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The Failure of Labor Law
Written by Erin Johansson   
November 12, 2007

In 1984, a Subcommittee of the House of Representatives adopted a report called "The Failure of Labor Law—A Betrayal of American Workers," which stated the National Labor Relations Act (NLRA) “has ceased to accomplish its purpose…. The evidence is clear that the law does not encourage collective bargaining.  Rather it has become an impediment.”  But first and foremost, the law doesn’t even begin to protect the fundamental right of workers to organize unions. 


For example… 

  • The NLRA does little, if anything, to discourage the intimidation, threats, and reprisal faced by workers seeking union representation.  Anti-union consultants, advisors, and lawyers have developed aggressive approaches to stop workers from forming unions through harassing and punitive tactics.  Some unionbusters advise employers to plainly violate labor law, and some advise companies to adopt approaches which are considered lawful, but clearly violate the law’s intentions.  Either way, the strategies are effective in silencing workers who wish to form unions, and in deterring egregious employers.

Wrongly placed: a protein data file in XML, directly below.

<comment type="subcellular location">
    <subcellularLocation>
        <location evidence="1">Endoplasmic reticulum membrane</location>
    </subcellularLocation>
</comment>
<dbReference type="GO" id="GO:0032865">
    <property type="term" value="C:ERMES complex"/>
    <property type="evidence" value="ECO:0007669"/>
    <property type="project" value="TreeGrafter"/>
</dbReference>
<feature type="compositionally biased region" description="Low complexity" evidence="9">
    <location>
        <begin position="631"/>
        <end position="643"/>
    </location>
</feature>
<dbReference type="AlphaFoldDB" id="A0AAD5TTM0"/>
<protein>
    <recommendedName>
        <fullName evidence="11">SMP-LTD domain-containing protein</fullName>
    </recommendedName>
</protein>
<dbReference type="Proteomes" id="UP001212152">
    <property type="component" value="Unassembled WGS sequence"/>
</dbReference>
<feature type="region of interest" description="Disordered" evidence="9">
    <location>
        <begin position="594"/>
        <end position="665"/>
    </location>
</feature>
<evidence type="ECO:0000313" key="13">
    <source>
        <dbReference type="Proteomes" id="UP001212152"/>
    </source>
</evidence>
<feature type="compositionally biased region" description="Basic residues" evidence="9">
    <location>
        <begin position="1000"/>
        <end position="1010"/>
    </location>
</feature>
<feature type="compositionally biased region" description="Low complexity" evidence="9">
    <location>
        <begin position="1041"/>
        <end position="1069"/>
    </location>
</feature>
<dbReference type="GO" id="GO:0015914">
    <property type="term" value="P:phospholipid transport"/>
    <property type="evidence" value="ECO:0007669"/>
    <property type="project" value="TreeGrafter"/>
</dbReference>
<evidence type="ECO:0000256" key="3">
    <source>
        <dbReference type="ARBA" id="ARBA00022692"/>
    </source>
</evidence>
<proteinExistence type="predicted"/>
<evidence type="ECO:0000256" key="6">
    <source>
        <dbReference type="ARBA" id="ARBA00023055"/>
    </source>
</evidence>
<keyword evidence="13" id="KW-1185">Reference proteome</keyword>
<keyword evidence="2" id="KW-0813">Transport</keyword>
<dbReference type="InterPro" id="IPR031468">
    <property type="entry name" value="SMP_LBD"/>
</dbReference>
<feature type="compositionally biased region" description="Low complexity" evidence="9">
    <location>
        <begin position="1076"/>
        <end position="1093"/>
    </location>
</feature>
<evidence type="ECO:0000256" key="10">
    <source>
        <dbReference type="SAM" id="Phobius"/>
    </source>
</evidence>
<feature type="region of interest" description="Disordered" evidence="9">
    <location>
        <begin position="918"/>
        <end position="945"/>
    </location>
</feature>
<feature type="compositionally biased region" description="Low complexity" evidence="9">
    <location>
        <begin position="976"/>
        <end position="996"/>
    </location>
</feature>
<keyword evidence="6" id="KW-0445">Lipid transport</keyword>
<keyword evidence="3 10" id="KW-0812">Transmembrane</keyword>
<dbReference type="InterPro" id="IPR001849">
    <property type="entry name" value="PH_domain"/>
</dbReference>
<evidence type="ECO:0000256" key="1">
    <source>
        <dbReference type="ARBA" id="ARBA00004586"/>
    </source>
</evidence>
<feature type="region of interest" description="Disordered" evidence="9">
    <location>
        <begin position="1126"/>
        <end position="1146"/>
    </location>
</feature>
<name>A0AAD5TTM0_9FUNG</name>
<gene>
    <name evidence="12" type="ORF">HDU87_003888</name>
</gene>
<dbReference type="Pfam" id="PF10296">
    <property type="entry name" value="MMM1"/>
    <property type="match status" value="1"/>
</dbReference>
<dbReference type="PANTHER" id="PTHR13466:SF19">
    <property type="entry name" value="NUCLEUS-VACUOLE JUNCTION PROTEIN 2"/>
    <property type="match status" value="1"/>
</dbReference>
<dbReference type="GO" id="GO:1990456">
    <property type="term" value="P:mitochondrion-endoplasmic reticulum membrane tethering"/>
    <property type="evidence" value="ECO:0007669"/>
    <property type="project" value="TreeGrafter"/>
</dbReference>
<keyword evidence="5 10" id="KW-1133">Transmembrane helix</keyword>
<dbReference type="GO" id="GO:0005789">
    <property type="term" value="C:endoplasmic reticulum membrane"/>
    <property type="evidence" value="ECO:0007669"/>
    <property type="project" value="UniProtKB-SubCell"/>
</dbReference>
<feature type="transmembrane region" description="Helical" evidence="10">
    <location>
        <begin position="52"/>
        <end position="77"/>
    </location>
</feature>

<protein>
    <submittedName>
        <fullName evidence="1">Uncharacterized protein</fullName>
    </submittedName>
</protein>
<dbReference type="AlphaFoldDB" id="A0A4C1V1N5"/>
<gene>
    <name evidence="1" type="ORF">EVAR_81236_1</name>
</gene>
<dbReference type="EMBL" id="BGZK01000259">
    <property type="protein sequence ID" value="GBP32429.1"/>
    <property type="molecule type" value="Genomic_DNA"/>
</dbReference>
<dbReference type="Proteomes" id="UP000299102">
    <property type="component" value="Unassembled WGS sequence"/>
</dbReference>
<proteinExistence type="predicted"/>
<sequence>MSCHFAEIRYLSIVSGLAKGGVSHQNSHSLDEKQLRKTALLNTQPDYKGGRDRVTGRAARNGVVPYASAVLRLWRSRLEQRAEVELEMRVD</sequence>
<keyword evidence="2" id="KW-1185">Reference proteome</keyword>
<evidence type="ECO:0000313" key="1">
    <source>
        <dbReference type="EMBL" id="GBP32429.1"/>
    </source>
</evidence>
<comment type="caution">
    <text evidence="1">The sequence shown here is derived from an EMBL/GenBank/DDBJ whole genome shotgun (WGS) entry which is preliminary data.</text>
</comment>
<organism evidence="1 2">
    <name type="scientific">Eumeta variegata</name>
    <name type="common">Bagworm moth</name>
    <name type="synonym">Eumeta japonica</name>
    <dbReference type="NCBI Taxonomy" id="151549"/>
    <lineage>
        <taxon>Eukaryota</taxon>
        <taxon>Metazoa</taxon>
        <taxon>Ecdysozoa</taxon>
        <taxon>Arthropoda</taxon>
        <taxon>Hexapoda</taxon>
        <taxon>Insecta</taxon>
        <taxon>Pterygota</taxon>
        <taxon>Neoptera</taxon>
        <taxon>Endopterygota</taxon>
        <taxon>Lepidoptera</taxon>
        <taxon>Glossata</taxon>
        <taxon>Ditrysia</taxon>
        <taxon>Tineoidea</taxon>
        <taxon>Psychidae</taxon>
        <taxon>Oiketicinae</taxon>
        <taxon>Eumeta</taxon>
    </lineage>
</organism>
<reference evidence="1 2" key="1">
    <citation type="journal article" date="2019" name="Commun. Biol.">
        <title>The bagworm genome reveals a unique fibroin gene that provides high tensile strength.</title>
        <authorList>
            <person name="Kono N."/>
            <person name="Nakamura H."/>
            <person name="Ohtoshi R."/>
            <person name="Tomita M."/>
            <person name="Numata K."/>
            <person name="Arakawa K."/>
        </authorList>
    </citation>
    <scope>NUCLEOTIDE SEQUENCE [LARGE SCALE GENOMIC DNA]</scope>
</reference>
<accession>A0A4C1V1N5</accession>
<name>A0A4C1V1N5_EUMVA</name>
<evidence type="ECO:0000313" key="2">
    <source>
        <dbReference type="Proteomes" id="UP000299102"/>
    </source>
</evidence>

• The NLRA provides for weak remedies that take far too long to implement.  For example, a worker illegally fired for supporting a union is entitled to reinstatement and backpay.  But it can take years before reinstatement is offered and the employers must only “make victims whole” by providing backpay for the period between the firing and until the worker finds a new job.  When an illegal firing causes a victim of unlawful conduct to lose a house, or a car, or health insurance—the law provides no remedy.

  • The NLRA creates the potential for long delays in finalizing the outcome of union representation elections.  When workers choose to form a union, an employer can readily delay the implementation of that outcome for years by appealing to the NLRB.  Remember the crisis caused by the five-week delay in the outcome of Bush-Gore election?  In union representation elections, an employer can usually assure a delay that is 20 times longer.  And while a company can easily afford to drag out the legal process, workers simply cannot.

  • The NLRA ultimately fails to prevent violations of the law.  If the NLRB finds that an employer illegally fired an employee for their support of a union, the employer is given a slap on the wrist.  The usual ‘punishment:’ providing the terminated worker with backpay and posting a notice in the workplace alerting workers they won’t commit the same violation again.  Because the NLRA does little to discourage illegal behavior or legal maneuvers which thwart the intention of the law, few incentives exist for employers to stop discriminating against, harassing, or firing workers who support a union.